Diamond is a good but expensive abrasive that must be used with a continuous flow of lubricant (such as water). It lasts for a long time, but is only used in coarse (when applied to sharpening) grit sizes. Diamond does not provide a really fine finish for the final stages of sharpening due to the size of the mineral, so it is limited to initial stages of sharpening. Diamond will leave scratches in the surface of steel that should be removed with finer abrasives of Aluminum Oxide. It is primarily used for abrading carbide, glass, fiberglass, plastics, ceramics, and composites. Diamond discs are available in 120 and 220 ANSI mesh grades.
CBN is Cubic Boron Nitride. It is an expensive abrasive but is excellent for abrading steel, and is the preferred abrasive for cutting hard steel, when durability of the abrasive is a primary concern. It is recommended for abrading high-speed tool steels, die steel, hardened carbon steel, alloy steels, aerospace alloys, and abrasion-resistant ferrous metals.
It is available from Wood Artistry, L.L.C. as a special order item. E-mail email@example.com for availability and pricing information.
The polishing pack of abrasives provides finishes from 5 micron to 1 micron. It is comprised of 5 micron Trizact, and 3 and 1 micron Aluminum Oxide Polish Paper. This fine a finish is not always needed for achieving a sharp tool. How sharp a tool should be is determined by the person doing the sharpening. Hard steel tools hold a finer edge than softer steel tools. An 8000 grit water stone provides a 1.2 micron finish. The Lap-SharpT polishing pack is designed with a 1 micron polishing disc, to achieve an even finer finish.
Coated abrasives are used in production of abrasive papers and sanding discs that may have a variety of backing materials including paper, cloth and polyester film. The bonding material is a coating made of a synthetic resin bond (phenolic, alkyd or polyurethane resins). This holds the abrasive grit material to the backing material. Bonded abrasives are held together with glue like phenolic resins, and are used for grinding wheels and hard grinding discs and sharpening stones.
The numbering systems used to identify abrasive grits are designed to meet standards of different countries or are measured with different methods.
- Mesh Grades : The most common methods used in the USA are mesh grades, which are screens of mesh that abrasives can fall through. The finer the mesh, the smaller the grit size, so a 120 mesh is coarser than a 180 mesh.
- Micron sizing : With this system, the grit is measured in microns (one millionth of a meter), and a 120μ (micron) grit is finer than an 180μ grit.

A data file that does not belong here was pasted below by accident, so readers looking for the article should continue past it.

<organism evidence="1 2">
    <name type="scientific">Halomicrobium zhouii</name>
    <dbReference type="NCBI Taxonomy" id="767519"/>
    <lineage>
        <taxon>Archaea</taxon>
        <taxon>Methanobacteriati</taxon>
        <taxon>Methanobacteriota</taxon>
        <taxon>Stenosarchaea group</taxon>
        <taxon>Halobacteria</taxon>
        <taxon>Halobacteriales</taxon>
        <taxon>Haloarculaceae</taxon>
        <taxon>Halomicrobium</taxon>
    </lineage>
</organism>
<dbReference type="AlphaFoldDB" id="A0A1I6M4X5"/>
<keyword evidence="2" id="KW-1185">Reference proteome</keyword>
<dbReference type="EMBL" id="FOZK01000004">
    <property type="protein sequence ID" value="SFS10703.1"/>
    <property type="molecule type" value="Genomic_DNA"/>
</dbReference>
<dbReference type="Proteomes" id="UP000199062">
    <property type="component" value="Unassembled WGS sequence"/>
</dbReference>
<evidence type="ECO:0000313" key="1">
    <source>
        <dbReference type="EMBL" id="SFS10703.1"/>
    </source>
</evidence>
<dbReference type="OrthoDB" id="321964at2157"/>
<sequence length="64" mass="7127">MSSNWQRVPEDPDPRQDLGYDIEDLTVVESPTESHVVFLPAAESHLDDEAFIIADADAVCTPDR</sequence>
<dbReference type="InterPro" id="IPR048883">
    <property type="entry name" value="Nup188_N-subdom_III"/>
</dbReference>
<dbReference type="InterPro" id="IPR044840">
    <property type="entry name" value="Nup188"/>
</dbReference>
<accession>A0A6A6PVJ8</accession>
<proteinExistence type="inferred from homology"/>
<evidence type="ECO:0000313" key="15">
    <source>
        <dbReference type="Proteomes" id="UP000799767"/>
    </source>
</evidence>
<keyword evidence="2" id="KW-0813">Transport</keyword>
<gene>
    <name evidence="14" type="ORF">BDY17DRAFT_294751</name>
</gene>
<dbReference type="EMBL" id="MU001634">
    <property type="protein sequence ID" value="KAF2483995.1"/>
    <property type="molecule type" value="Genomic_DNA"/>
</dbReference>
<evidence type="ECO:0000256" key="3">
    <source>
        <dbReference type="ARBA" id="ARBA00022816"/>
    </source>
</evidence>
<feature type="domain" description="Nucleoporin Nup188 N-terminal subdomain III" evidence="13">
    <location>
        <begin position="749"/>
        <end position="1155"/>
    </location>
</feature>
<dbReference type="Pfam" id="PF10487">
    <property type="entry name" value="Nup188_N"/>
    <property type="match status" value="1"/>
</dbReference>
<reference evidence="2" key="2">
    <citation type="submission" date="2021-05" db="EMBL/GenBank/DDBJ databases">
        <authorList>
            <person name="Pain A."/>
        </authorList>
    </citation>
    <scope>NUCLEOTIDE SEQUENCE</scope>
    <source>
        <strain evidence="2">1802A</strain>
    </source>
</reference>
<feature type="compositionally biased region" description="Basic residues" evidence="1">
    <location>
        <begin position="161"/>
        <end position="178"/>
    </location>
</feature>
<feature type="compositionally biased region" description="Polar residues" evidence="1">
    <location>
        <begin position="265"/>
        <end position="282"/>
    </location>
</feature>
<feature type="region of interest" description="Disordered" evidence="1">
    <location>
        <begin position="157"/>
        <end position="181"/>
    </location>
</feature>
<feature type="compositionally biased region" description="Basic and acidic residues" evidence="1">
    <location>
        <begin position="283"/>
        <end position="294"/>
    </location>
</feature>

- CAMI: The USA measurements are defined by " CAMI " ( Coated Abrasives Manufacturers' Institute).
- FEPA: European abrasives are defined by "FEPA" (Federation of European Producers of Abrasives). With this system, a P with the grit size indicates a coated abrasive while an F indicates a bonded abrasive.
- JIS: The Japanese system for measuring abrasives is defined by a "JIS" (Japanese Industrial Standard) document.
- Note: Cross references are made by several sources, but do not always agree, as there is not an exact equivalent of all abrasive grades. One listing of an 8000 grit water stone equates it to 3μ while another says it is 1.2μ. CAMI 360 mesh grit is listed as being 28.80μ, while a FEPA P360 and JIS 360 are listed at 40.50μ. The numbers do not always equate to other measurement systems.
The tool guide bar and tool clamp may be used to assist the user in maintaining the desired bevel angle when sharpening thin blade tools. It is not needed for the flat side of tools. Tools with large surface areas on their bevels, such as Japanese plane blades and many cast steel blades, have enough surface area for the user to hand hold the tool at the proper bevel angle without the use of a guide. When sharpening tools such as thin modern plane blades, the guide bar can assist the user in maintaining the bevel angle, especially when the tool is removed from the machine surface such as when interchanging abrasive discs.
In addition to the Tool Guide Bar and tool clamp, a Planer and Jointer knife jig for use in sharpening knives to 25 inches in length (or two 12” knives at a time), a jig and bar combination for sharpening both carving and turning tools, (even with a fingernail profile) and a compound honing guide that may be used with both Western and Japanese chisels and plane irons are available. In addition to these jigs, a splash guard is available to reduce spray emitted from the spinning abrasive disc when lubricant is used.